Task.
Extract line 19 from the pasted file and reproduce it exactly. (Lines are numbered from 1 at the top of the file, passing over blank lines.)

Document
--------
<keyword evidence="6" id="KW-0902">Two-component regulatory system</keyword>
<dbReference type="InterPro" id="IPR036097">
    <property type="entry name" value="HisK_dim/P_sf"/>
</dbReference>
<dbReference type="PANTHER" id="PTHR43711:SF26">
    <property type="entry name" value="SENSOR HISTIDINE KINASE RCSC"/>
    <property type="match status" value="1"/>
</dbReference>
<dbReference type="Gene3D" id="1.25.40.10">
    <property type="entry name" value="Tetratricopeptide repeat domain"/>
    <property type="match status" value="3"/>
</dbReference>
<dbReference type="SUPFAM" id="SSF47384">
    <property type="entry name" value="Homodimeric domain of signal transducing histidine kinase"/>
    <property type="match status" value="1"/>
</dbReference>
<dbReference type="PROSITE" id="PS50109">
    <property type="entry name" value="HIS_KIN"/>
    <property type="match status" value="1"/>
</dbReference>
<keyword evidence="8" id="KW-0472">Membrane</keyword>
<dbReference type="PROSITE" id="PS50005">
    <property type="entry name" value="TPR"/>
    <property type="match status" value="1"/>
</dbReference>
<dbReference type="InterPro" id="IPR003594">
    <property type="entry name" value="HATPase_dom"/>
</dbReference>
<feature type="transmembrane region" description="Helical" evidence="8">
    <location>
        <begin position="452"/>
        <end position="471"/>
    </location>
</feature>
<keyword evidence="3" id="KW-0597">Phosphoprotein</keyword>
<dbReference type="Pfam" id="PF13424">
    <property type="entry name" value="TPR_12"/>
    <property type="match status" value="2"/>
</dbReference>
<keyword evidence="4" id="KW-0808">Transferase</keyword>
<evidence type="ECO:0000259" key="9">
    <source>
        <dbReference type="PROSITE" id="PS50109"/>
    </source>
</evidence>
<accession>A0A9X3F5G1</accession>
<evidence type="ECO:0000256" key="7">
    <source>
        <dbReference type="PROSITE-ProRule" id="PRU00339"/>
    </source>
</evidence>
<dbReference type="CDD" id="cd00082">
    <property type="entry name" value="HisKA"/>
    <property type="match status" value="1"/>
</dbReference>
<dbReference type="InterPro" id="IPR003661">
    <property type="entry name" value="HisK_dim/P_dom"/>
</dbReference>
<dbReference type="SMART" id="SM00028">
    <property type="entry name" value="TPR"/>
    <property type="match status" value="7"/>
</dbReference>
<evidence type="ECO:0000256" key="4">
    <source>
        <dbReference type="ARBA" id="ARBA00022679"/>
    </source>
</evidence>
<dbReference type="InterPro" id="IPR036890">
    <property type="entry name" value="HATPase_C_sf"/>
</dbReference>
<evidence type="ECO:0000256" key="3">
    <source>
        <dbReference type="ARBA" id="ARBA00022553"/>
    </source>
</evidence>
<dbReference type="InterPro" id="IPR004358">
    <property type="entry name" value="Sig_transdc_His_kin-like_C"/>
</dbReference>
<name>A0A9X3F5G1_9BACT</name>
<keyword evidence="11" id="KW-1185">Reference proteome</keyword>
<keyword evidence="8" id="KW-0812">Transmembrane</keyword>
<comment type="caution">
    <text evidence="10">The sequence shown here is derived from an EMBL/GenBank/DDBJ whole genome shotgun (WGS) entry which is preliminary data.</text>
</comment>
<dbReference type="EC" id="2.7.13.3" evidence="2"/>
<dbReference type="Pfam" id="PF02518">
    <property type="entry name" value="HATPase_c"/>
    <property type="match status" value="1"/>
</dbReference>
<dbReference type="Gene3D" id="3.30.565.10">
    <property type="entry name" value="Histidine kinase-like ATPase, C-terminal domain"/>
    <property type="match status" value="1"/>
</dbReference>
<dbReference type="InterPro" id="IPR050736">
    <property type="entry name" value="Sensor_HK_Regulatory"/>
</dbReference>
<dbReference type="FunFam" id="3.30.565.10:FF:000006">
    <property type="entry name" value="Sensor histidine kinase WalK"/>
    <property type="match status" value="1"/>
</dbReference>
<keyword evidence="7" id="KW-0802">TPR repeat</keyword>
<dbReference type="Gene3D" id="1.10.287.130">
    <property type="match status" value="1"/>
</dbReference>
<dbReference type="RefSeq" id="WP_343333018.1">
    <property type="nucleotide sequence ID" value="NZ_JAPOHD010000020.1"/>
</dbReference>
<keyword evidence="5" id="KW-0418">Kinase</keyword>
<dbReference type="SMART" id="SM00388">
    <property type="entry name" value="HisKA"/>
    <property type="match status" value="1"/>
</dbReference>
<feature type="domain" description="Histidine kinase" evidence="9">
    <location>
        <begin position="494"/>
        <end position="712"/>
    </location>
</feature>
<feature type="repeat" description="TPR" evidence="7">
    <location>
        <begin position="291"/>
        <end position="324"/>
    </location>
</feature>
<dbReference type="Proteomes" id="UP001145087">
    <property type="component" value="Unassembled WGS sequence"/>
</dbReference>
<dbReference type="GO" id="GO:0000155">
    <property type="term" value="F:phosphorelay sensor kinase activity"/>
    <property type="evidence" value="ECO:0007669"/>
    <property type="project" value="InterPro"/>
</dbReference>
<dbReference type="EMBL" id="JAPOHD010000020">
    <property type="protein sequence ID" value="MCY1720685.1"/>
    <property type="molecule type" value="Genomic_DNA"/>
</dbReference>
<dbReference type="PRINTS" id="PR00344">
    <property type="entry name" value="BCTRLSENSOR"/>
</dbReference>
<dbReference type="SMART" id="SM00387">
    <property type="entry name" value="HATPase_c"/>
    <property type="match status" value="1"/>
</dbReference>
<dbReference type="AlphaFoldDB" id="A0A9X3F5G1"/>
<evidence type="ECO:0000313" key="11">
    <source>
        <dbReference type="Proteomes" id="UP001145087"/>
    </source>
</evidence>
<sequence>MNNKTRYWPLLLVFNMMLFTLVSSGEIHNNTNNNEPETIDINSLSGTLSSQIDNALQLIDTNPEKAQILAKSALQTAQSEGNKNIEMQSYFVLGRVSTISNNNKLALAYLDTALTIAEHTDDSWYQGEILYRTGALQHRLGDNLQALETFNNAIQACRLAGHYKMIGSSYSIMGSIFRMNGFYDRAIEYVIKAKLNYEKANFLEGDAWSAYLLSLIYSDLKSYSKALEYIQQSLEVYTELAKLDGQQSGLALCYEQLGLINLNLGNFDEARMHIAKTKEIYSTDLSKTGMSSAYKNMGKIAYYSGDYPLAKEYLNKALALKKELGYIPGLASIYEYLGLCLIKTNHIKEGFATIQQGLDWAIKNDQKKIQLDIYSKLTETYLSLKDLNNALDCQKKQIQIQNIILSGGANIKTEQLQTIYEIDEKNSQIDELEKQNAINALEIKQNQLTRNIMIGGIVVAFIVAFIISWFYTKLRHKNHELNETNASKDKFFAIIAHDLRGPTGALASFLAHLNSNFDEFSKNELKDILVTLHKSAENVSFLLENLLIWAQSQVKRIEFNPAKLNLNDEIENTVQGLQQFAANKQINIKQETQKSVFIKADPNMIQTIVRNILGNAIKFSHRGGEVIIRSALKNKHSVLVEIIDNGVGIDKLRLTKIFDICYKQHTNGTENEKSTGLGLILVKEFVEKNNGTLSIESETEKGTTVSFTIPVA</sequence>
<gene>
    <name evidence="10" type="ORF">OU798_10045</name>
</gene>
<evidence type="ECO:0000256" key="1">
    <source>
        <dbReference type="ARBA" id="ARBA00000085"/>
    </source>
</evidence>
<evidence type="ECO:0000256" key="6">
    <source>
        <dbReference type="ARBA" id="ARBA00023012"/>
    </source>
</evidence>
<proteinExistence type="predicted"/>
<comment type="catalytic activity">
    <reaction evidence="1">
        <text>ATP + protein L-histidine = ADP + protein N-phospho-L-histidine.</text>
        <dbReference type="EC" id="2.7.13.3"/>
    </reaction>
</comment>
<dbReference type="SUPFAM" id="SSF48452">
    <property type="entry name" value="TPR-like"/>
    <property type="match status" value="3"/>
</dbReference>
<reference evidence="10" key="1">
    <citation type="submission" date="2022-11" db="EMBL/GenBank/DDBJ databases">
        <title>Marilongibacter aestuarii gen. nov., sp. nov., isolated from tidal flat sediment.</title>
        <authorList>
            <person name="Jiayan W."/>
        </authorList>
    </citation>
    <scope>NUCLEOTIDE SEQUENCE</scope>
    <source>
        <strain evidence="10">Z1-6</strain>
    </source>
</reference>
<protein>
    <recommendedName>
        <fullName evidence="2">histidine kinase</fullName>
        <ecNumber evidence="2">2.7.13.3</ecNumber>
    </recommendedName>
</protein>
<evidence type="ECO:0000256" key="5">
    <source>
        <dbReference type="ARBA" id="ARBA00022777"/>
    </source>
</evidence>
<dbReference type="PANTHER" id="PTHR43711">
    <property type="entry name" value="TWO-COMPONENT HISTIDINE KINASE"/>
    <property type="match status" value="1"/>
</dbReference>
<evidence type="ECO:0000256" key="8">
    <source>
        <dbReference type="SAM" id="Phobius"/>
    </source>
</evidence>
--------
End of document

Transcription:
    <property type="match status" value="1"/>